Russian parliament backs law to label individuals foreign agents

Russian parliament backs law to label individuals foreign agents
Russian lawmakers attend a session of the State Duma, the lower house of parliament, in Moscow, Russia November 21, 2019. REUTERS/Alexander Reshetnikov Copyright STAFF(Reuters)
Copyright STAFF(Reuters)
By Reuters
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By Alexander Marrow

MOSCOW (Reuters) - Russia's lower house of parliament passed legislation on Thursday that will allow individual journalists to be labelled foreign agents, a move that critics say will tighten curbs on the media.

Russia adopted an initial foreign agent law in 2012 which gave the authorities the power to label non-governmental organisations and human rights groups foreign agents.

The legislation that was approved on Thursday, and which now goes to the upper house and then President Vladimir Putin for approval, extends the legislation to cover individuals.

If Putin signs off on the legislation, all material published by an individual who receives money from abroad will be labelled as having been distributed by a foreign agent. Also, any individual who distributes foreign media could be labelled a foreign agent.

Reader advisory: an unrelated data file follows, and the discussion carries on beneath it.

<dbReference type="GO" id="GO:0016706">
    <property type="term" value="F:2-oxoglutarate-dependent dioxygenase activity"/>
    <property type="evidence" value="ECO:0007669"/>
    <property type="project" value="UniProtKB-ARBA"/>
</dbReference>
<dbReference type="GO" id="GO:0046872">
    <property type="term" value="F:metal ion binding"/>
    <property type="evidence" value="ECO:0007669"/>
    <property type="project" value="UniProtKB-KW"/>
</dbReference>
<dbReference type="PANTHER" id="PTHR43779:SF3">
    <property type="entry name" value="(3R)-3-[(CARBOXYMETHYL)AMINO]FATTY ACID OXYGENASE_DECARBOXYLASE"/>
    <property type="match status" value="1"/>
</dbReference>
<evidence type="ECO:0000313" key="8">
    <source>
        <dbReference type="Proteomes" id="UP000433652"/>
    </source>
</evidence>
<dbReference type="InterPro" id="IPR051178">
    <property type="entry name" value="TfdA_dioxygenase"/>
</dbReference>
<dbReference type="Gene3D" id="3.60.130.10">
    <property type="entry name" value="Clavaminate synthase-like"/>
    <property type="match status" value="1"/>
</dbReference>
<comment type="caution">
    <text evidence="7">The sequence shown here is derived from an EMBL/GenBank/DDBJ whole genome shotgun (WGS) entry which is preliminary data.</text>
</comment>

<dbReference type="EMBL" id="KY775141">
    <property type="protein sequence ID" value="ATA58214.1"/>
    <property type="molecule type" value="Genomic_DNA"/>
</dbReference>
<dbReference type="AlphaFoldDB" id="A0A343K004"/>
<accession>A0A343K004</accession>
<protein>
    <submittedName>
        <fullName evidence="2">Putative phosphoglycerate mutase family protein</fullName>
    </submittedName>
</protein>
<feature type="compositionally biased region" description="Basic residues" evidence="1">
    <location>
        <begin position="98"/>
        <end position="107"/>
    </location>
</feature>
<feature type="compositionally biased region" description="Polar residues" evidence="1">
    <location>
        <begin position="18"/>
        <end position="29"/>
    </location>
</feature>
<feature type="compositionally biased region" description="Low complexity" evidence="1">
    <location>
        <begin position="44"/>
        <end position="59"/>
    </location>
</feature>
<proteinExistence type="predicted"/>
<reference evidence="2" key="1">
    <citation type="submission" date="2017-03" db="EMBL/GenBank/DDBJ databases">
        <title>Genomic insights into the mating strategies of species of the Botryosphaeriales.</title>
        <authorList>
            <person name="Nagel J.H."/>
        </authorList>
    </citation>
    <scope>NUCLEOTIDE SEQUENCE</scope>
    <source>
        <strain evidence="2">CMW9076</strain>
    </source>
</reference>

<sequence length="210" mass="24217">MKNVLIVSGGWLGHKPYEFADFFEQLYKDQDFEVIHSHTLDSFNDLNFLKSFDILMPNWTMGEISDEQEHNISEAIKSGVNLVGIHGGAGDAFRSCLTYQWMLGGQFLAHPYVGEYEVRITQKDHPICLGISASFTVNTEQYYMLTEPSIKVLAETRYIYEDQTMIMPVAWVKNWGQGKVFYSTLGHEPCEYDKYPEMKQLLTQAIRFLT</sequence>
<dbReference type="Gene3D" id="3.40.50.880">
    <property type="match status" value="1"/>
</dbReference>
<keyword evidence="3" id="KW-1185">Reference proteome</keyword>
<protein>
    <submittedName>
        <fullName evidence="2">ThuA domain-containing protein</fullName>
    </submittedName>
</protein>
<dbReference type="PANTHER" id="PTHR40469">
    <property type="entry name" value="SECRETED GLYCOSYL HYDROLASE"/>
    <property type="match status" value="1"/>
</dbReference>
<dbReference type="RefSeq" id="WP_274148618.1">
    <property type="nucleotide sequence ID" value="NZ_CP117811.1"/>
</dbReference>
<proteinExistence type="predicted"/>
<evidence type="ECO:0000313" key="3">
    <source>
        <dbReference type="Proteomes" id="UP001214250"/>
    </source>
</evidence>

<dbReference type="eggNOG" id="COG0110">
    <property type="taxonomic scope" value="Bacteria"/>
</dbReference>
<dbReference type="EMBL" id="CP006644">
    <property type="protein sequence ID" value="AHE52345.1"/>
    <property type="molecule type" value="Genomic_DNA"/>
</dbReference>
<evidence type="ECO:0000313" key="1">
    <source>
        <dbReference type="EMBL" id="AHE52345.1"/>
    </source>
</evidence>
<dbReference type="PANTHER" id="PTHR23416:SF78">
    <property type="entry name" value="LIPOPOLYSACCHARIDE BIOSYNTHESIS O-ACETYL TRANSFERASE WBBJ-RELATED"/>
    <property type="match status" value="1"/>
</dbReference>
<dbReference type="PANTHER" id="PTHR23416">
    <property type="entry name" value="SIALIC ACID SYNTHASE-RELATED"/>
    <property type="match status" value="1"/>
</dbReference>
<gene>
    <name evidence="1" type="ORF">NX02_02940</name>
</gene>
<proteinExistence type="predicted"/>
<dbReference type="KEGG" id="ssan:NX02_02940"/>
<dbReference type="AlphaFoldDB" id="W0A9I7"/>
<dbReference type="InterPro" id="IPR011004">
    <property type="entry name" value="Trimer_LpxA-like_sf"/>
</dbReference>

New-York based Human Rights Watch said the draft legislation was a "further step to restrict free and independent media" in Russia that would affect journalists and bloggers.

Harlem Desir, media freedom chief for the Organization for Security and Cooperation in Europe (OSCE), has called on Russian lawmakers to abandon the law.

"It may have a considerable chilling effect on journalists, as well as on bloggers, experts, or other individuals publishing information, particularly online," he said on Wednesday.

The 2012 foreign agent law required groups covered by the legislation to submit regular reports on their funding, objectives, spending and who their managers are.

It drew criticism at the time from Western governments that said Moscow was trying to insulate itself from a wave of popular unrest in eastern Europe and the Middle East.

Moscow said it was needed to combat Western governments using civil society groups as proxies.

In October, opposition politician Alexei Navalny's anti-corruption group was labelled a foreign agent by the Justice Ministry for receiving foreign funding.

(Editing by Andrew Osborn and Timothy Heritage)

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